Meet Mark - the creator of 'Scalextron'
Watch Mark's video:
What made you want to study Electronics and Electrical Engineering? Why did you choose Sheffield?
"I've always wanted to help people, and I felt that I could use engineering as a way to do so. I studied EEE at college and really enjoyed how varied the field could be, so I decided to continue it on to university.
Sheffield is one of the great manufacturing and research powerhouses of the North, which is shown by the University's links to industry and research institutions such as the AMRC. It was important to me that I not only graduate with a good grade, but that I was an employable graduate with plenty of prospects. I felt that Sheffield fit all of my criteria, and since it was close to home the decision was clear from the start. It was only after I moved closer to the city that I started to take advantage of the location - having the Peaks on your doorstep is definitely a benefit!"
What do you enjoy most about your degree and why?
"I have learned more at university than what I read I would in the prospectus - but more importantly I've learned how to learn; if there's a new concept or piece of information that I need to know in future, I feel I've now got the skills and confidence to master it. That's a really good feeling."
How has your degree changed as you have progressed through the years? Do you prefer this to the lab and lectures in the first and second years and why?
"In the beginning university life was very much based around lectures and lab sessions, to give you a solid foundation. In the third and fourth years you do project work in which you can apply and expand upon those concepts - this is a chance to dig deeper into areas you find really interesting. I definitely prefer project work, as it's much more like what you'll experience in industry, and it's fulfilling to see the project from start to finish."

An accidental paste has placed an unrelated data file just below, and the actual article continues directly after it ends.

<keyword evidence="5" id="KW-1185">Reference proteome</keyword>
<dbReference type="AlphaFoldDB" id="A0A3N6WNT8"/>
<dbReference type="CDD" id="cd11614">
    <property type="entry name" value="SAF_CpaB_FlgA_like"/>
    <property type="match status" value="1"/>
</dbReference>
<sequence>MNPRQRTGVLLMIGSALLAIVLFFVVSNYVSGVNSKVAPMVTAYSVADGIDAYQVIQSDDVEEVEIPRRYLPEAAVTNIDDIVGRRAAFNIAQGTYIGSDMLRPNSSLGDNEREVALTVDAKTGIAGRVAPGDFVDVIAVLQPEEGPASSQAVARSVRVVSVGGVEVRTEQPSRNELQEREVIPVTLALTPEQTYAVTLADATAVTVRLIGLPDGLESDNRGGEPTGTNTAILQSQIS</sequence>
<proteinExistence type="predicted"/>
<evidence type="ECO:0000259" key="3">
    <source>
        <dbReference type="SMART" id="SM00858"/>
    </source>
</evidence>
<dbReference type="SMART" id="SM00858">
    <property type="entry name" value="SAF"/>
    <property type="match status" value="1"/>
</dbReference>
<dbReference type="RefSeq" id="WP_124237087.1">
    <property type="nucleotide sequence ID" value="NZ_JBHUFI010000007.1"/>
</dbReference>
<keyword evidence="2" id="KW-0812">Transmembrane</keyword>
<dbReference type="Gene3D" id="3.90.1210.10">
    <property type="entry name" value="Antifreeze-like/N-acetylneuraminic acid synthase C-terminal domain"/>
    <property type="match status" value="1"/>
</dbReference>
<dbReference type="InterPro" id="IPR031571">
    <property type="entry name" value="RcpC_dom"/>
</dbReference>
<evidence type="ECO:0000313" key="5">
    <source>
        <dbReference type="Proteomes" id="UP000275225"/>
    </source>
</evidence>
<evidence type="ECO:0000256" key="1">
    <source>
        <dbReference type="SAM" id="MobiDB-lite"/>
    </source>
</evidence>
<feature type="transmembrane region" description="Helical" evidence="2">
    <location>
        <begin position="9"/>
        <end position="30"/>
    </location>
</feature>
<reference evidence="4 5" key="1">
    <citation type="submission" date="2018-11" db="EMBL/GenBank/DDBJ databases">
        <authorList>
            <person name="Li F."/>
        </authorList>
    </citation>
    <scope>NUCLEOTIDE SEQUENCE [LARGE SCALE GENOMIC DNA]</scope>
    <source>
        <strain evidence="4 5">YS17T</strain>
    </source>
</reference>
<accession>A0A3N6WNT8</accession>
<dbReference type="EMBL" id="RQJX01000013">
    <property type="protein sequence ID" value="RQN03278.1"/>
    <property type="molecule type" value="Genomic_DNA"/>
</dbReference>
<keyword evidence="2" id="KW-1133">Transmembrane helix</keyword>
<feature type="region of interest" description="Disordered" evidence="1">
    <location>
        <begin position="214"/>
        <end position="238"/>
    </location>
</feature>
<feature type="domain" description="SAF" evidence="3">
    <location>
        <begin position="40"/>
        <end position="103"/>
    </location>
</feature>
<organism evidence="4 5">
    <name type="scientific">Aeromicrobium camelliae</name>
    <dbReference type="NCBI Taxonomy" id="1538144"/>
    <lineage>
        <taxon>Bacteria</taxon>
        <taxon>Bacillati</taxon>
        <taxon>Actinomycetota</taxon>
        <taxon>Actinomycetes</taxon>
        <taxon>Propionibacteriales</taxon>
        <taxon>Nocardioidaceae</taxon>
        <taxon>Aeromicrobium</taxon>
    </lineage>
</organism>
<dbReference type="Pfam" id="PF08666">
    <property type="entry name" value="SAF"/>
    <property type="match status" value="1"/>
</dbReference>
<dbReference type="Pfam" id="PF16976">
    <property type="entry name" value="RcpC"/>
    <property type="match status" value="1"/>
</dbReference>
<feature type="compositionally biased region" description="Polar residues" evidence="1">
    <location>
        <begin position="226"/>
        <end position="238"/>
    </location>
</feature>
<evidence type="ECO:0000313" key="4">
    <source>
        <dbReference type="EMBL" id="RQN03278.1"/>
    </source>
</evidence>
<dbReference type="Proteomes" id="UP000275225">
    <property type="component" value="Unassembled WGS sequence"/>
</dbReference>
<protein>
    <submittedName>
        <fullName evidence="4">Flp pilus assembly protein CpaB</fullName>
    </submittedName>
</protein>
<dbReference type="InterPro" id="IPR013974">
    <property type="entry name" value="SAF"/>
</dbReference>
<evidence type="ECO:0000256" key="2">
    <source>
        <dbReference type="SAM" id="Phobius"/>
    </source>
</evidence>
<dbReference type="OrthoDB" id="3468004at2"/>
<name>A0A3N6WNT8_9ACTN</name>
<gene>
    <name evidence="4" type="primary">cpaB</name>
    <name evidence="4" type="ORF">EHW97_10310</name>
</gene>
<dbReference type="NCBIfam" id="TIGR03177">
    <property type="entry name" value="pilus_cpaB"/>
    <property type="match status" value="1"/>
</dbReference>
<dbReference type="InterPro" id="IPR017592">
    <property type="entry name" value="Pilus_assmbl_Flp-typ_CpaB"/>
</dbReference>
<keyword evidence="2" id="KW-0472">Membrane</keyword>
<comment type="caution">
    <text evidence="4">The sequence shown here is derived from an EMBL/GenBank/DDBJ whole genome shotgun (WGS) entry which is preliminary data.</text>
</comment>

What did you enjoy about your final year project? What did you choose to do for your final year project and why? Did you find anything challenging when doing your project and how did you overcome it?
"I was fortunate in that I was grouped with a really strong and enthusiastic team for my final year project! We are working on an automated fluid delivery system for microfluidic experiments for the life sciences - very small and precise volumes of water, but computer controlled. My contribution is an image processing add-on which takes in the microscope images of the cells and can perform various control actions based on the user's needs. As always when you're faced with a project that you know conceptually little about (i.e. microbiology for me!) there's a challenging time at the start when you have to learn enough that you can start doing useful work; it's at times like those that having a supportive and capable team can really help."
What advice would you give to students considering their degree choice? How can they make the most of their time at University?
"I'd say that if you can spare an extra year, go for a Year in Industry. The opportunity to work in the field of your choice and actually experience it can be very rewarding. Going through university like this will make you a very employable graduate - and you'll even have industry contacts to boot. I don't think I can stress this enough - do a Year in Industry!"
What are your future plans once you have graduated? Will you continue in academia or move to industry and why?
"My plan is to go back to work in research for the organisation I did my Year in Industry with; the AMRC. I worked in composite materials research, but I found endless ways to apply what I knew of EEE to that field. The team I worked with were all great people and we became good friends - it'd be nice to work with them again!"
What role do you think Electronic and Electrical Engineering will play in the future of technology?
"Looking at the world, you don't really see any advancements in technology that don't in part exist due to EEE. It's one of the more 'modern' feeling engineering disciplines, and I think that an EEE graduate can be found somewhere at the heart of all aspects of the future of technology, regardless of industry or sector."
Top 10 in the UK
We're in the top 10 UK Electronic and Electrical Engineering Departments (QS World University Rankings 2021).
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